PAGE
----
Despite the proven methodology in the US market (established over 30 years), it has still taken several years to earn trust in the Australian market. But industry experts are backing FRANdata and there are many reasons why. Read on.

Challenges in the Franchise Industry Darryn says, “It’s become very difficult for brands to let prospective franchisees compare brands. It’s a very crowded and confused market and they don’t have a mechanism that allows them to actually define a quality brand from a lesser brand.” With more than 1,000 brands in Australia to choose from, recruitment is one of the key challenges faced by the sector. 

Those interested in becoming franchisees currently have a complicated process ahead of them to determine the best and most successful fit. They must complete extensive and diligent research however the current risk is that the information is coming from someone with an interest in the transaction.

Access to finance is another key challenge, with franchisors needing to make themselves more “lender friendly”. Lenders have resource challenges and would benefit from franchises who are transparent and demonstrate that they have a strong risk profile.

Darryn believes these challenges can be overcome with an independent ratings system that supplies superior levels of information and also ensures samples given are fair and of the whole franchise group.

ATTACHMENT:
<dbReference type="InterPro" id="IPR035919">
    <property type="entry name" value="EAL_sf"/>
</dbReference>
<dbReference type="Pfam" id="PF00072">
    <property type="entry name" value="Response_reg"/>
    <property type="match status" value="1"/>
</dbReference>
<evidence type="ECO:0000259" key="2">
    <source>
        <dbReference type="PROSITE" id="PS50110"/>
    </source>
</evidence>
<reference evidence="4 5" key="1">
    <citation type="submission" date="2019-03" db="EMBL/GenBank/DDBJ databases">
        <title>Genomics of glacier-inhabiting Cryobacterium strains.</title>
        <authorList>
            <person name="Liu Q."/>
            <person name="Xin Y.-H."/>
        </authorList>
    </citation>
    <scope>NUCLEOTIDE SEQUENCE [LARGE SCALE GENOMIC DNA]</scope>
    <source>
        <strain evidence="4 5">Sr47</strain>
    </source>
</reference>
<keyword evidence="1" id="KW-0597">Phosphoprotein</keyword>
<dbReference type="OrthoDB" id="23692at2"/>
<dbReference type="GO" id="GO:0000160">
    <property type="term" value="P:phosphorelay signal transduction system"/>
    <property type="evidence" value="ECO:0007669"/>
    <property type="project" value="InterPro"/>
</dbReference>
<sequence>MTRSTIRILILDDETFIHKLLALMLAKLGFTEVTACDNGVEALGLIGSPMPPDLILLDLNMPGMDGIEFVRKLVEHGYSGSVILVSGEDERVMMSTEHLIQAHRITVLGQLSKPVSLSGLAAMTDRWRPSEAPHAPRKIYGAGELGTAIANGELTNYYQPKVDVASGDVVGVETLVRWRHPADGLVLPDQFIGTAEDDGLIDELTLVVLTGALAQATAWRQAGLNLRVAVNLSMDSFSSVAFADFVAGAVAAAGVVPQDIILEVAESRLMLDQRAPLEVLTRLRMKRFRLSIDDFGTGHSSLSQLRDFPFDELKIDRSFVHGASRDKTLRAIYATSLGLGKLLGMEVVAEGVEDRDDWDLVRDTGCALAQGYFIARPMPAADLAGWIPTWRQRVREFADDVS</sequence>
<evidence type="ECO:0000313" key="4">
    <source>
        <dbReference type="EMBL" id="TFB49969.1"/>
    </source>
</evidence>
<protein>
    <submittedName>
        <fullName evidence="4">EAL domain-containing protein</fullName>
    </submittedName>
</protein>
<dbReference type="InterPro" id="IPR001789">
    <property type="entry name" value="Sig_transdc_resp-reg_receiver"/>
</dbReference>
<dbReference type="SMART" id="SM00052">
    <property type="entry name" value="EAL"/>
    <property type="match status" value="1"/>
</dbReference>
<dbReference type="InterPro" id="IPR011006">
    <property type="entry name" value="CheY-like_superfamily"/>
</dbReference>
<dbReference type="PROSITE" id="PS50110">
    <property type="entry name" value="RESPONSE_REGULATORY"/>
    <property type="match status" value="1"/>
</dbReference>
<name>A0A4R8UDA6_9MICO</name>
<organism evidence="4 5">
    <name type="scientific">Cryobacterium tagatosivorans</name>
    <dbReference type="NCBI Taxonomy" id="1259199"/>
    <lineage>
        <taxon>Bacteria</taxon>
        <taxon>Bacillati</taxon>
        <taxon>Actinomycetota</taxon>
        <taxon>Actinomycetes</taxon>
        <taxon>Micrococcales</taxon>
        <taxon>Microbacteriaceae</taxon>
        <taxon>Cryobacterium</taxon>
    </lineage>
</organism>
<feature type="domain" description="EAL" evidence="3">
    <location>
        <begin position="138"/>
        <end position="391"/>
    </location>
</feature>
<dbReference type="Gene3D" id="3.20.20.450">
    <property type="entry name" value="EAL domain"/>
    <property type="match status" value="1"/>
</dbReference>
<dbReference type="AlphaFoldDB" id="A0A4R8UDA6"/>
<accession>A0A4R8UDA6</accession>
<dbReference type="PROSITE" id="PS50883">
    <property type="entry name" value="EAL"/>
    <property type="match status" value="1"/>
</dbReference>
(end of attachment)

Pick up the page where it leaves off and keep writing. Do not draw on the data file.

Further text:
WATCH the detailed videos on the Franchise Ratings Scale

FRANdata’s Franchise Ratings Scale

The Franchise Ratings Scale is an independent mechanism that allows a consistent evaluation of franchise systems. It allows both buyers and sellers to cut through a lot of the‘noise’ in the market and focus on the key metrics that are most important when making a franchise decision.

The Scale is built on 7 key performance standards:

1. System Performance,

2. Franchisee Financial performance,

3. Franchisee Engagement and Satisfaction,

4. Franchisor Training and Support,

5. Franchisor Financial performance,

6. Compliance and Assurance,

7. Lender relations.

The Franchise Ratings Scale doesn’t just have benefits for prospective franchisees. Franchisors have the opportunity to demonstrate their transparency and performance with findings that are otherwise confidentially held and only used for the ratings system. Franchisors are completely in control of who sees their rating and can choose to use it internally as a diagnostic tool where FRANdata will provide guidance on improvement areas. Darryn has sound advice for anyone looking to become a franchisee. “Do your research.

Effective research. Who are you listening to? Are the insights meaningful? Is it a sales pitch or information delivery? Speak to existing franchisees and work in their outlets if you can.”

According to Darryn, the future is bright for quality franchise brands who are transparent and who invest heavily in their franchisees.

“The Australian franchising mission should be to make better strategic decisions from better, independent information.” 


63 66 Us Research Team Frandata